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Motoki Aug 22 @ 6:10am
Changing a listing after it got Greenlit
Is there any sort of rule against changing a game's listing significantly (ie to a completely different game) after that listing got Greenlit?

The reason I am asking is Greenlight ID # 93069545 is now "Depth Hunter 2" but if you check the Wayback Machine Archive that same Greenlight ID # was "Depth Hunter" (the first game) back in 2012 and 2013 up until and after it got Greenlit.

See the Wayback machine archive on September 1, 2013 for instance:

https://web.archive.org/web/20130901011035/http://steamcommunity.com/sharedfiles/filedetails/?id=93069545

The entire wayback machine archive for the listing is here:

https://web.archive.org/web/*/http:/steamcommunity.com/sharedfiles/filedetails/?id=93069545
Showing 1-6 of 6 comments
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Black Blade Aug 22 @ 6:14am 
Well to be honest it dose not really matter much, a voting on greenlight is not really to vote a game on Steam but vote a Dev on Steam
When a game gets greenlight it gets the Dev into Steam after one of his game pass he can go and release his next game with out voting or anything

And after the game got Greenlight you cant use the page any way, so it can be they did it more to push users that look for it to the new game, even that il be honest i think its a little wrong that they change it as it give the wrong impression that these is the game that got voted on
Motoki Aug 22 @ 6:19am 
Originally posted by Black Blade (card rain):
Well to be honest it dose not really matter much, a voting on greenlight is not really to vote a game on Steam but vote a Dev on Steam

Where do the listings say that? They read that you are voting for the game. I've never read anything to the effect that you are voting for a developer/publisher and ALL their games by voting for that one game.

When a game gets greenlight it gets the Dev into Steam after one of his game pass he can go and release his next game with out voting or anything

Source?

Because while there definitely are cases where developers have gotten games in without Greenlight after first getting one in previously through Greenlight, there are also cases where developers who got a game in through Greenlight were told they had to go back to Greenlight for their other game. There are also some Greenlight listings up now from developers and publishers that already have games on Steam.

Unless I see some direct source then I'm going to say it's at Valve's discretion and not 100% guaranteed at this point that if you get one game in you can get all of them in for life without Greenlight.
Black Blade Aug 22 @ 6:29am 
well to be honest i cant find it, i am pretty sure i read it somewhere, and over all it gives sense, if ever game some one releases will have to pass greenlight over and over, that will be a mess for a Dev like that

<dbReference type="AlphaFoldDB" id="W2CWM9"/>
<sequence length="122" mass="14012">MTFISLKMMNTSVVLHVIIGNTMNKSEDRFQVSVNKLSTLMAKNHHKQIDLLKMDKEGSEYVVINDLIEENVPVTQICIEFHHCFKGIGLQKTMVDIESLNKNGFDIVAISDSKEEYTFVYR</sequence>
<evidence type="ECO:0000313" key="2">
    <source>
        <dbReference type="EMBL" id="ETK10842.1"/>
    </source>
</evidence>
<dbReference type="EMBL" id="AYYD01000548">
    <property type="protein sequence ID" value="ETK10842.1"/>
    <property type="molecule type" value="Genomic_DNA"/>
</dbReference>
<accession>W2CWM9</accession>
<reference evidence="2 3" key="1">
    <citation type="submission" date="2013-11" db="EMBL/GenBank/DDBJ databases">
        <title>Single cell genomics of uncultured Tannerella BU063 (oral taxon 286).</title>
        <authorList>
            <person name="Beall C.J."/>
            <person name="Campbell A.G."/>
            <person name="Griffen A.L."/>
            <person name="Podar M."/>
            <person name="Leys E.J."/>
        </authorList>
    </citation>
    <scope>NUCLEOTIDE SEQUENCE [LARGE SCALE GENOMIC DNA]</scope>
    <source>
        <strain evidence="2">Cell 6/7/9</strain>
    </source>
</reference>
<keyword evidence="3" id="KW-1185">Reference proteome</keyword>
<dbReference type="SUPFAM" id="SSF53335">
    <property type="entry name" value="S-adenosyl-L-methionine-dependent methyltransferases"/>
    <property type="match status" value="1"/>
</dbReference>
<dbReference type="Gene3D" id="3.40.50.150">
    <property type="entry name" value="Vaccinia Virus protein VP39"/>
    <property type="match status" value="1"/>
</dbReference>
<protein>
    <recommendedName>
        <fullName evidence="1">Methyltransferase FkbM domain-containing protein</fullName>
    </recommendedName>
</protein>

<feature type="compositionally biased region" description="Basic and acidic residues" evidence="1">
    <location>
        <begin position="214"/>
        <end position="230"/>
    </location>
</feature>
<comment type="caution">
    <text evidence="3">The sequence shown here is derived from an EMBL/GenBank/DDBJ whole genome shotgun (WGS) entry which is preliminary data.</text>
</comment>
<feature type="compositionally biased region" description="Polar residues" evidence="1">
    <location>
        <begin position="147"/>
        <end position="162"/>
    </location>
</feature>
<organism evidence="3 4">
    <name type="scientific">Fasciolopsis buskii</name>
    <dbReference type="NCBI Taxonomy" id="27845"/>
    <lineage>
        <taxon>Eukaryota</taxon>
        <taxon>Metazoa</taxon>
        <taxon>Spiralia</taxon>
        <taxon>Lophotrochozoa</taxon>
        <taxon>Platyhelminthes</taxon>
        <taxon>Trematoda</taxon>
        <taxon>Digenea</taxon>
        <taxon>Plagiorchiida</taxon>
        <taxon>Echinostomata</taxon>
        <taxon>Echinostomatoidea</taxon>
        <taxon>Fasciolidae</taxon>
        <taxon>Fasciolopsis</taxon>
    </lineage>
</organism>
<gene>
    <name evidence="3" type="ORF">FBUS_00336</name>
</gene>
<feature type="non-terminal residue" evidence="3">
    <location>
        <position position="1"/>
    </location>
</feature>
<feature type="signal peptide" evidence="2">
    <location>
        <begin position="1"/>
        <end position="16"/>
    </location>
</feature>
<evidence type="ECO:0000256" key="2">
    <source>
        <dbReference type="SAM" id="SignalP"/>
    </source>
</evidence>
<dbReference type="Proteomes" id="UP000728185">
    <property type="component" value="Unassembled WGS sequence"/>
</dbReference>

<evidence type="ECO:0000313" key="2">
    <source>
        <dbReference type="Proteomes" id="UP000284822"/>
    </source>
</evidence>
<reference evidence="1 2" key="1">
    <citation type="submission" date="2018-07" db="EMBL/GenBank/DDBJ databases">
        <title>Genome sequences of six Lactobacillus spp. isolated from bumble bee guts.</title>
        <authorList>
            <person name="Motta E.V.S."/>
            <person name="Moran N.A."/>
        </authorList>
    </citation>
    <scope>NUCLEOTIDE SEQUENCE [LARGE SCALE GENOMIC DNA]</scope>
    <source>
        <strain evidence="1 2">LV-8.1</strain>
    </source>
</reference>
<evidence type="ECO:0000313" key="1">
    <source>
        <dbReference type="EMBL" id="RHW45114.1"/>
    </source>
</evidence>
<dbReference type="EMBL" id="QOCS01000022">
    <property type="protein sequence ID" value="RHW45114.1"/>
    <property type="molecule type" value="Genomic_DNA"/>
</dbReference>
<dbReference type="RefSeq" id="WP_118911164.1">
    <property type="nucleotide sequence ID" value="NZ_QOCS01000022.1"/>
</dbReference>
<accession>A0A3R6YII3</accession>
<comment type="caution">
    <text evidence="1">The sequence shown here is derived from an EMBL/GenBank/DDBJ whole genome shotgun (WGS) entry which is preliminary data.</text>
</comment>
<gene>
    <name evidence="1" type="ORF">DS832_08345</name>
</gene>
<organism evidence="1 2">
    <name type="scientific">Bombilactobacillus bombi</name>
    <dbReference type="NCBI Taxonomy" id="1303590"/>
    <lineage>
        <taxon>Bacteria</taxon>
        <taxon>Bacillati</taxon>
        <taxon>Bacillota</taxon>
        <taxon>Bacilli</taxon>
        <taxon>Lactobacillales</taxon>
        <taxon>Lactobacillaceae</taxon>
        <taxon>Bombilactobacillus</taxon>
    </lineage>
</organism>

Also i all ready know abut a game that got there game greenlight and day after released a older game of there own On to Steam.
If i will refund the source il post it here
amerk Aug 22 @ 7:01am 
Getting a game on Steam isn't a guarantee you no longer have to go through GL, as has been discussed and shown on multiple occasions. Valve has never disclosed the criteria for avoiding GL and I imagine it's because they are selective in the process and take it on a case by case scenario, while they weigh the pros and cons for doing so.

But the general consensus appears to be based on your relationship with Valve, how well your previous games have sold, popularity of the games being sold, whether you have a publisher backing you or not, and very possible your net worth.

My guess is this. Sending a larger multi-million or billion dollar company through GL could very easily offend the company to the point they decide to take their games off Steam (if they've had any business in the past) and take their business somewhere else, thus costing Valve a large chunk of profit. Sending a smaller company or developer through GL where they've yet to prove their worth (regardless if they have games on Steam or not) is less of a risk. If they really want to be on Steam, they'll suck it up and go through GL, and if not then it's probably not a big loss for Valve anyways.

Again, it's all speculation. Valve doesn't feel the need to disclose what the criteria is, and unless you are told differently, you should expect that you'll need to go through GL each time.
The ÐΛMNΞЙ Aug 22 @ 7:19am 
Thanks!
C0untzer0 Aug 22 @ 7:27am 
In a nutshell, the popular vote decides which games Valve look at, Greenlit means "we'll talk to you about getting on the store" and the contract which comes from that decides what happens to your other games. No publisher of a greenlit game has been put through the process again, although developing teams have gone through it more than once. Even Julian Gollop went through GL (although only for about a week before getting through) Whereas less experienced devs have been given a free slot on the market by their publisher.
As for the OP's original question: Report it if you feel it's an abuse of the process, let the pros decide.
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